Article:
One of my favourite bloggers - Duncan Green – makes the important point that –
regular blogging builds up a handy, time-saving archive. I’ve been blogging daily since 2008. OK, that’s a little excessive, but what that means is that essentially I have a download of my brain activity over the last 7 years – almost every book and papers I’ve read, conversations and debates. Whenever anyone wants to consult me, I have a set of links I can send (which saves huge amounts of time). And raw material for the next presentation, paper or book.
Green is spot on about the help a blog like mine offers in finding a reference you know you have but can’t remember…....you just type in the keyword – and, hey presto, the relevant post with its quotes and hyperlinks generally appears immediately – a record of your (and others’) brain activity that particular day.
I also have a file of more than 100 pages for each year with raw text and thousands of hyperlinks which didn’t make it to the blog……an amazing archive of months of brain activity which, of course, needs a bit more time to access……
As I’m being more parsimonious in my blogging these days, I thought it would be amusing simply to copy and paste one of these pages.....links which have so far not been incorporated into any post.......
It gives an even better record of my “saves” and brain activity…
Like all blogs, it starts with the most recent……sometimes the subject of the link is clear, sometimes it is a "lucky dip"......
English poets -
Helmut Schmidt Obituary
a couple of years ago we got a glimpse of Helmut Schmidt’s long love affair with painting - http://www.zeit.de/2013/20/kunstsammler-helmut-schmidt/komplettansicht - not least those of the German Expressionists.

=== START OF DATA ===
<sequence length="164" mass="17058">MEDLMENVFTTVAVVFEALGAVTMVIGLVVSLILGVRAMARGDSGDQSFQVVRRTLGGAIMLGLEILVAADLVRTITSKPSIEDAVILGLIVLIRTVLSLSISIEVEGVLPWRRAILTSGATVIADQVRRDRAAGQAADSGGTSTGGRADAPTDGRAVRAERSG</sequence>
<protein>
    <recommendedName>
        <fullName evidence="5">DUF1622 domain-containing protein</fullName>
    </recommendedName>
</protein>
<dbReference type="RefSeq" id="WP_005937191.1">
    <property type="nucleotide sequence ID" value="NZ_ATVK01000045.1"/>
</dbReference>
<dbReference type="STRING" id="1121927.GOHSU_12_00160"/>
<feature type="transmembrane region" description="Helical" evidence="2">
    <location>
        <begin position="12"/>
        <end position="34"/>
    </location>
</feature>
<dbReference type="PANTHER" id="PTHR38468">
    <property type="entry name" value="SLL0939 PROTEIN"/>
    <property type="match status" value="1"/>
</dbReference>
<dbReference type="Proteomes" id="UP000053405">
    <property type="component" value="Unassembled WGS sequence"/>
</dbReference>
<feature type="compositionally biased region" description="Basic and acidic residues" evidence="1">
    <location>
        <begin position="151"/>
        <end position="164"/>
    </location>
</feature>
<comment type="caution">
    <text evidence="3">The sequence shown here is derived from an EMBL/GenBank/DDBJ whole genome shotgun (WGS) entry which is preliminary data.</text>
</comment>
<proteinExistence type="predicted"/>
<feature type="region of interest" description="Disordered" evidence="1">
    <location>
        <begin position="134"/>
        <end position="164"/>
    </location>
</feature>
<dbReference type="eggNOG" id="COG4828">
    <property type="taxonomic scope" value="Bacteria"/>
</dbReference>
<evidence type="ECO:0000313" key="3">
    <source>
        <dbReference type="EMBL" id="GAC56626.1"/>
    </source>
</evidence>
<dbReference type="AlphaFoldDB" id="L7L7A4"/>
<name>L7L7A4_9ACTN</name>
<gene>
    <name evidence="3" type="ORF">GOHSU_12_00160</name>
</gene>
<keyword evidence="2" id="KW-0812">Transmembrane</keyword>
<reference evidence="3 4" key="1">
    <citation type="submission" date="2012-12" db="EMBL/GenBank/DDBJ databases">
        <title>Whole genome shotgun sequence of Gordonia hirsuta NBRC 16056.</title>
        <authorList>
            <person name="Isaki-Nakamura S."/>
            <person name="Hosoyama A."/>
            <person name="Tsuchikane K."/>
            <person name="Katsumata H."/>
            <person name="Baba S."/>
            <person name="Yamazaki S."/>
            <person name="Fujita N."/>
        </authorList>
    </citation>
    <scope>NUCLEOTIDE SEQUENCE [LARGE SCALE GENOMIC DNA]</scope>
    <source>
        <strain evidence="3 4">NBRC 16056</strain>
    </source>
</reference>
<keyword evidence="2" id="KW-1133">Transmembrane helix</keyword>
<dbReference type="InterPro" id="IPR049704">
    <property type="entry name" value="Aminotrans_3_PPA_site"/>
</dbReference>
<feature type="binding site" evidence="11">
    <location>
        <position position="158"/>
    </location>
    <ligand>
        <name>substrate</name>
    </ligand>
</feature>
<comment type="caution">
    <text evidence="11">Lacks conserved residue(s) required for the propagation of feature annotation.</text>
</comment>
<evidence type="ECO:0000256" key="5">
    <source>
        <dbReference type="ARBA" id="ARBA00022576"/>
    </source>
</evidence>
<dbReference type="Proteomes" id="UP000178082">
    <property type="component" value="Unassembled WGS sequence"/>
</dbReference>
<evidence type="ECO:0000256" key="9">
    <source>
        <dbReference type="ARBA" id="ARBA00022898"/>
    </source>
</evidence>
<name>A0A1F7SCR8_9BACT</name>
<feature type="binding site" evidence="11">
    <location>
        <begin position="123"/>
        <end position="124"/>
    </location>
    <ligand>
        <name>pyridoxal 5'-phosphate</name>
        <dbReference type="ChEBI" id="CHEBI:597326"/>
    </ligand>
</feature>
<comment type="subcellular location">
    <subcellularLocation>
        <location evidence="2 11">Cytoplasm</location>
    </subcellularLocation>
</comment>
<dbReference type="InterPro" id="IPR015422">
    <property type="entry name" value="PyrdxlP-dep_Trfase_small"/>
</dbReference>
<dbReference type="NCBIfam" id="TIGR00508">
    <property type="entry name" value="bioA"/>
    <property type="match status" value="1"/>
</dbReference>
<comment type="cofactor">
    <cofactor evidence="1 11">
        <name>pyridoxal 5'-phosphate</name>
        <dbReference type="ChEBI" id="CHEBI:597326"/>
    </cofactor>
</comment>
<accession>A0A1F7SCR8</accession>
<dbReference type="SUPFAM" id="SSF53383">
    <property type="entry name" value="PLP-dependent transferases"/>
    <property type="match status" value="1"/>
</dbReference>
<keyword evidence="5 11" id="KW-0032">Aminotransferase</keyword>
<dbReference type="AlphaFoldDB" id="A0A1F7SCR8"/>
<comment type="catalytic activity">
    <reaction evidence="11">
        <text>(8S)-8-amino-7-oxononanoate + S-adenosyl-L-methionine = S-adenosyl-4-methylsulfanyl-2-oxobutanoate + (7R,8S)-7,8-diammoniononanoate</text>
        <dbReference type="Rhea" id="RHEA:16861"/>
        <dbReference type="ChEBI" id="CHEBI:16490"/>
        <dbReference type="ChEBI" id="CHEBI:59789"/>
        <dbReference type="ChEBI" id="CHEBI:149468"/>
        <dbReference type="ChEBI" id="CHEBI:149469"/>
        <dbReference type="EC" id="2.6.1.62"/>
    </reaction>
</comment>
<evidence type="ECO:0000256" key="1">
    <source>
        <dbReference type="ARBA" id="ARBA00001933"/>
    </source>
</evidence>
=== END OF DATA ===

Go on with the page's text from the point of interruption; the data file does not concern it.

See also this video
and, for those, not familiar with Germany this little E-book of mine - “German Musings”
In autumn 2008, shortly before his 90th birthday, he gave an extraordinary, 70-minute television interview, publicising his new book, Ausser Dienst (Out of Service), a reflection on a long life. The programme revealed as never before a man who not only had no religious convictions but blamed clerics – Catholic, Protestant, Islamic – for the mutual intolerance he identified between Christianity and Islam.
He admitted that he was not “a seeker after truth” but he took an interest in all manner of philosophies and was a particular admirer of Confucius. He developed a friendship with Hans Küng, the progressive Catholic theologian whose views antagonised the Vatican. In a masterly analysis of the world financial and economic crisis, he regretted that none of those responsible for the credit crunch would be brought to book. As an experienced economist, he dismissed the generality of contemporary politicians, including George W Bush, as economic “dilettantes”.
He revealed that his political hero was Anwar Sadat, the assassinated Egyptian president, who had been a close colleague and friend.One of his watchwords (and another of his English puns) was: “The biggest room in the world is the room for improvement.” This could have served as Schmidt’s political epitaph when his eight-year chancellorship ran down to its frustrating end.
He was not a “conviction” politician and his heart never got the better of his head, but a democratic leader needs a party, and in both Hamburg politics and his own family tradition, the SPD was the only place to be. In exchange for a power-base, Schmidt gave the party eight more years of power in Bonn and two federal election victories before the inevitable falling-out between the ideological left and the centrist master of realpolitik. But in the constrained art of government in difficult times, there was never a safer pair of hands.
“There is no question that the prevailing temper of the Democratic party is populist: strongly sceptical of what we like to call capitalism and angry about the perceived power of the monied elite in politics,” said PPI president and founder Will Marshall.“But inequality is not the biggest problem we face: it is symptomatic of the biggest problem we face, which is slow growth.”
tony hancock’s half hour
another 50 academics speak about god